Father of Frankenstein by Christopher BramJames Whale, the elegant director of such classic horror films asFrankenstein and The Bride of Frankenstein, was found at his Los Angeles mansion in 1957, dead of unnatural causes. Christopher Bram, whose social insight and wit have earned him comparisons to Henry James and Gore Vidal, explores the mystery of Whales last days in this evocative and suspenseful work of fiction. Home from the hospital after a minor stroke, Whale becomes convinced that his time is nearly over. Increasingly confused and disoriented, he is overwhelmed by images from the past: his working-class childhood in Britain, lavish Hollywood premieres in the 1930s attended with a nervous lover, meeting Garbo, parties with Elsa Manchester, Charles Laughton, and Elizabeth Taylor, nightmares from his own movies. Handsome ex-marine Clayton Boone, an angry loner who is Whales gardener, becomes the focus of a fantastic plot Whale devises to provide his life with the dramatic ending it deserves. Bram juxtaposes the worlds of two very different men, James Whale and Clayton Boone, deftly shifting between the complex mind of an English exile full of experience and sardonic humor, and that of an American whose attitude toward Whale moves from disgust to fascination to a final shock of disbelief. Suggesting influences as diverse as Sunset Boulevard and the works of Christopher Isherwood, Father of Frankenstein is a rich yet cutting look at fame, mortality, and hidden desire. Often praised for his singular take on history, culture, and sex, Bram has surpassed himself with this ingenious new novel.
Gods And Monsters Review
Not even counting Broadway's ''Phantom of the Opera,'' the theater is thousands of years old, so why are there so few memorable novels about it? In little more than a century the movie industry -- that Johnny-come-lately cousin -- has spawned dozens of classic fictions, from ''The Day of the Locust'' to ''Myra Breckenridge'' to ''Pandaemonium'' Surely the stage has as much to offer the novelist in terms of extreme characters, evocative atmosphere and built-in variations on the illusion-versus-reality theme. Yet the only great theater novel I can think of leaving aside passages in Dickens and Twain is Penelope Fitzgerald's ''At Freddie's'' -- a ruthless comedy about a seedy London academy for mostly pathetic child actors. What accounts for the discrepancy? Partly it's a matter of access. Many novelists have toiled in or near Hollywood; comparatively few in the theater.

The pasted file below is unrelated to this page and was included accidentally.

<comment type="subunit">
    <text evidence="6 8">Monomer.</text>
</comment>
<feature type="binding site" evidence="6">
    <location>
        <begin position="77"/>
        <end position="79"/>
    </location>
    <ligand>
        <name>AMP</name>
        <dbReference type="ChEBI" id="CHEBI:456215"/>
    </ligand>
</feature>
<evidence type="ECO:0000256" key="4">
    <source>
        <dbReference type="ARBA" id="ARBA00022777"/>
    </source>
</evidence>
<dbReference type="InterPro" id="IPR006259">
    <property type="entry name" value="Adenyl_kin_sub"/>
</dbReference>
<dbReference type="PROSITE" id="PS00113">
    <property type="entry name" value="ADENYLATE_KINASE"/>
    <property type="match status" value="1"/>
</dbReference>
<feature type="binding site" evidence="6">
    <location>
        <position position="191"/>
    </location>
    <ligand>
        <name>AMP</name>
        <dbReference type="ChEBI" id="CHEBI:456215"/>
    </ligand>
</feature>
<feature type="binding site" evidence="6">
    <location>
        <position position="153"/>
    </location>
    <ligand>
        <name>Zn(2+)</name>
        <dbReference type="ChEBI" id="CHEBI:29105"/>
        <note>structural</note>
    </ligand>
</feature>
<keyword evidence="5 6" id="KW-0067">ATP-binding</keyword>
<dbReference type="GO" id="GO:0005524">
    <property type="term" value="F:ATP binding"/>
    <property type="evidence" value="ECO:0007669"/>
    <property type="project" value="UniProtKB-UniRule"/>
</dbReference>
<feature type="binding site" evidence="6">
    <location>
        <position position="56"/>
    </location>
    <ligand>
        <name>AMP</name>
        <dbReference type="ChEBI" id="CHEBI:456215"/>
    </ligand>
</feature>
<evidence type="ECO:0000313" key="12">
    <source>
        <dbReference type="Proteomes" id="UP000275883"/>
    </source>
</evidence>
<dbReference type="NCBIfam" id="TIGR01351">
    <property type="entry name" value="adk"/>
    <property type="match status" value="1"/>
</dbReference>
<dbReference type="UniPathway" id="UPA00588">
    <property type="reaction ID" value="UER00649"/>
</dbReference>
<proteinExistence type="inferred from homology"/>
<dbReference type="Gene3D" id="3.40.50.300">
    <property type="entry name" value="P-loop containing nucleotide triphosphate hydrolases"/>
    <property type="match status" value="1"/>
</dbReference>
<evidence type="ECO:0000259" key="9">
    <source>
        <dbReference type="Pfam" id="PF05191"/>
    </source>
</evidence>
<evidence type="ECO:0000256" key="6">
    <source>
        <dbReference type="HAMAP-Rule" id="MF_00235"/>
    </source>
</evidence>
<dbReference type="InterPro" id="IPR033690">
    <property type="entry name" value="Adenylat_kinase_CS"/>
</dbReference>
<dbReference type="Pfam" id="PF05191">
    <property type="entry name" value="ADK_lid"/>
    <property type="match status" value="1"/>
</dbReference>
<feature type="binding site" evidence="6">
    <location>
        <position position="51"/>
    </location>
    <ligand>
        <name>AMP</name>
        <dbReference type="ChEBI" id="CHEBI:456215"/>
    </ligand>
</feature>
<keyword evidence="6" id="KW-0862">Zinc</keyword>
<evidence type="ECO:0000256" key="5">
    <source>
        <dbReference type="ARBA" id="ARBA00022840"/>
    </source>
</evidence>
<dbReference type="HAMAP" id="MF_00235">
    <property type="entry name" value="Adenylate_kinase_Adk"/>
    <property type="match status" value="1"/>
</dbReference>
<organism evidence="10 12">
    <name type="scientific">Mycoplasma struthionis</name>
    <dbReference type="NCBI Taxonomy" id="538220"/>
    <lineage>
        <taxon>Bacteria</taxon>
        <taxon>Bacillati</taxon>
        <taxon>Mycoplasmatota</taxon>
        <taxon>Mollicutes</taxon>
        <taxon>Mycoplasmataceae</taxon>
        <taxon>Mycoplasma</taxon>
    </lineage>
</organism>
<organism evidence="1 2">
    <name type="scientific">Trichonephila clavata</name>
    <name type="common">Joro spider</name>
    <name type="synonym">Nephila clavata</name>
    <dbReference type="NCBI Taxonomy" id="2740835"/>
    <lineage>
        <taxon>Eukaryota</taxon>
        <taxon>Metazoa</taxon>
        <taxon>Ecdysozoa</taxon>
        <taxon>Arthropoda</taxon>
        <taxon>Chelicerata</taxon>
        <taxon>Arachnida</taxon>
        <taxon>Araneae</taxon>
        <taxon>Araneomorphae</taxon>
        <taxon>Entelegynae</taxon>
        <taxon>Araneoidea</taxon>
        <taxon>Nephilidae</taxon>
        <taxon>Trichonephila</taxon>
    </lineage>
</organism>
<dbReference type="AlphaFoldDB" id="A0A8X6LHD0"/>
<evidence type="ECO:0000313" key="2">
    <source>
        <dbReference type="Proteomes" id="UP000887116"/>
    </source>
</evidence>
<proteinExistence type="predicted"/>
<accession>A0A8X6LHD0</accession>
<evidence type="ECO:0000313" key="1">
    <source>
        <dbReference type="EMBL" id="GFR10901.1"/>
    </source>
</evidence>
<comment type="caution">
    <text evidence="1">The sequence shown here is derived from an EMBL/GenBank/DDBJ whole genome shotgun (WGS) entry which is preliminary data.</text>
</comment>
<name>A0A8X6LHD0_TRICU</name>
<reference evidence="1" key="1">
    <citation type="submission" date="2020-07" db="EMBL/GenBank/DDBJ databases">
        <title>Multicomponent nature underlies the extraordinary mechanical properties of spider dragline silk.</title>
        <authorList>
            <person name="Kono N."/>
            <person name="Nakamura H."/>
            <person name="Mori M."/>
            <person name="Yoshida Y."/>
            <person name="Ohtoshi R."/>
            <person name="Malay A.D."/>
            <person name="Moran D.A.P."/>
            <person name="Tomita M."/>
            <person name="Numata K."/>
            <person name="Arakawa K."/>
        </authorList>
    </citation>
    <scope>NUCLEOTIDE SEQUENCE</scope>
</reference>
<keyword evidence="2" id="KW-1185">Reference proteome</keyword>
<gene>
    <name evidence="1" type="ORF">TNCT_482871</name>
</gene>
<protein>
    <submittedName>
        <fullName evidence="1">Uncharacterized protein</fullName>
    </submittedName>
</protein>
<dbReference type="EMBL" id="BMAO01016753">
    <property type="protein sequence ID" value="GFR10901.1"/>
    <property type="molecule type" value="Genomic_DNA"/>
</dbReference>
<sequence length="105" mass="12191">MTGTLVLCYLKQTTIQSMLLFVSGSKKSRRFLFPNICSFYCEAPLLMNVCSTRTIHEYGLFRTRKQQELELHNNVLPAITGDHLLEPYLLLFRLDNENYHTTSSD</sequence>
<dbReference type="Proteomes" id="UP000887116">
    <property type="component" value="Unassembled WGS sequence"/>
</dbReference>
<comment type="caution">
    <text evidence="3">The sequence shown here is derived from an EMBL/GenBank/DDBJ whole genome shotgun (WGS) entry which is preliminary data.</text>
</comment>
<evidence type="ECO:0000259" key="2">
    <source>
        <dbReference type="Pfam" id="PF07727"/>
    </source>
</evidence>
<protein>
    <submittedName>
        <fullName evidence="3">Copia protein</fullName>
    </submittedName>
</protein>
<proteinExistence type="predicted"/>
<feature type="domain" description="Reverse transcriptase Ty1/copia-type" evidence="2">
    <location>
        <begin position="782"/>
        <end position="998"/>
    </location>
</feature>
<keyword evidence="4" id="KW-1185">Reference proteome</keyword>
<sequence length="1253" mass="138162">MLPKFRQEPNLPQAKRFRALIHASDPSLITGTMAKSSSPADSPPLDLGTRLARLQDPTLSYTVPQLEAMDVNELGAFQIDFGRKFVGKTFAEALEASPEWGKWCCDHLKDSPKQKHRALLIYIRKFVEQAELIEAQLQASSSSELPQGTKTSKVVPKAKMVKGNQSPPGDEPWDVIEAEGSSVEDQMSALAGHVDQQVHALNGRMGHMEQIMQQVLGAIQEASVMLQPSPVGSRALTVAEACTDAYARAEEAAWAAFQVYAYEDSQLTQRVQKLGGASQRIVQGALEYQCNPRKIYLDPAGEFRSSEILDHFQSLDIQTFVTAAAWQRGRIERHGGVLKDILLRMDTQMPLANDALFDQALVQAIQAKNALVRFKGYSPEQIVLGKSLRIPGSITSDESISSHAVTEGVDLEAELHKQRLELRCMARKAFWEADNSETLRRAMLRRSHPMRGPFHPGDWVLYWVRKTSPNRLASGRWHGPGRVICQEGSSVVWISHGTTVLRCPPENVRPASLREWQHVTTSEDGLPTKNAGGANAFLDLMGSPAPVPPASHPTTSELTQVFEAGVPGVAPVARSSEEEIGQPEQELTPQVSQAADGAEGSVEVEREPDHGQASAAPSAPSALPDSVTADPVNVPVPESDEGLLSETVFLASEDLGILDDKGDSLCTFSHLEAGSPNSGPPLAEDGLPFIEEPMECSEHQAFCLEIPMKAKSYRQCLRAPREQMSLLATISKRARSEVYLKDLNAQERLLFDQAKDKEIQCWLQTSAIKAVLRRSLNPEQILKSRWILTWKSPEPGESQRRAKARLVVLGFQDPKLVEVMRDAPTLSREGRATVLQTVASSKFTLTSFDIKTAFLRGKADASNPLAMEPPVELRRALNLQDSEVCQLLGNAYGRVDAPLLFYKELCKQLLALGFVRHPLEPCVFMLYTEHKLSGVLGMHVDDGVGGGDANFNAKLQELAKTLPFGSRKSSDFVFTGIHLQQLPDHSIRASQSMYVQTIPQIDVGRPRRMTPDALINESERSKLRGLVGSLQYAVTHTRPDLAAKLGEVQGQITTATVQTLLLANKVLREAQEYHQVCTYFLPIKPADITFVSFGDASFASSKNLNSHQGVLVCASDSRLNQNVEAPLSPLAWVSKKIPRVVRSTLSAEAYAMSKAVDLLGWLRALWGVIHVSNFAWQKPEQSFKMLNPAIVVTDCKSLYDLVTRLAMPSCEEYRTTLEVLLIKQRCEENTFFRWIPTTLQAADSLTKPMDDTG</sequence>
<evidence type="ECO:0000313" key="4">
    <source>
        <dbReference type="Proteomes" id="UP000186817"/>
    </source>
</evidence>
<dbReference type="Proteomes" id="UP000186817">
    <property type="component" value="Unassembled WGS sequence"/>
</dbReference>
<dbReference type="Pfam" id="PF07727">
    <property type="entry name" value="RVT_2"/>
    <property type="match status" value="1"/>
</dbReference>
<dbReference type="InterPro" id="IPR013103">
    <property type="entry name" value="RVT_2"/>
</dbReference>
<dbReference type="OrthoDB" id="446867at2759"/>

Sign in. Breakout star Erin Moriarty of " The Boys " explains how her newfound popularity is fueling Season 2 of the hit series. Watch now. Title: Gods and Monsters A look at the life of Alfred Kinsey, a pioneer in the area of human sexuality research, whose publication "Sexual Behavior in the Human Male" was one of the first recorded works that saw science address sexual behavior. An old British reporter vies with a young U. The intersecting stories of three people who face difficult choices in life-changing situations are used to illustrate the theories espoused by Henri Laborit about human behavior and the relationship between the self and society.
Editorial Reviews. Review. “Witty, moving, entertaining, and enlightening one of the most Gods and Monsters: A Novel - Kindle edition by Christopher Bram. Download it once and read it on your Kindle device, PC, phones or tablets.
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His eyes fix on Clay, the white eyebrows screwed down, until he is able to recognize the face. I absolutely refuse. Whale stands, his legs shaky. Not this lane. Not today. I never even told David.
Such success rendered even his fairly uncloseted homosexuality bearable to studio heads, who kept mum. Yet a bit of leering prankishness remains alive yet, as demonstrated when Whale makes a fawning young film student Jack Plotnick shed a clothing article for each question answered. A stronger lure is the new gardener Clayton Fraser , a muscle-bound, rootless odd-jobber living in a trailer. Though suspicious, this unsophisticated hunk is flattered by the attention. Cat-and-mouse play ensues, as the elder uses his new, vehemently heterosexual protege by turns for leering amusement, companionship and possible fatal delivery from a once-dignified life ebbing toward undignified fade-out. McKellen, on the other hand, has seldom found such an ideal role.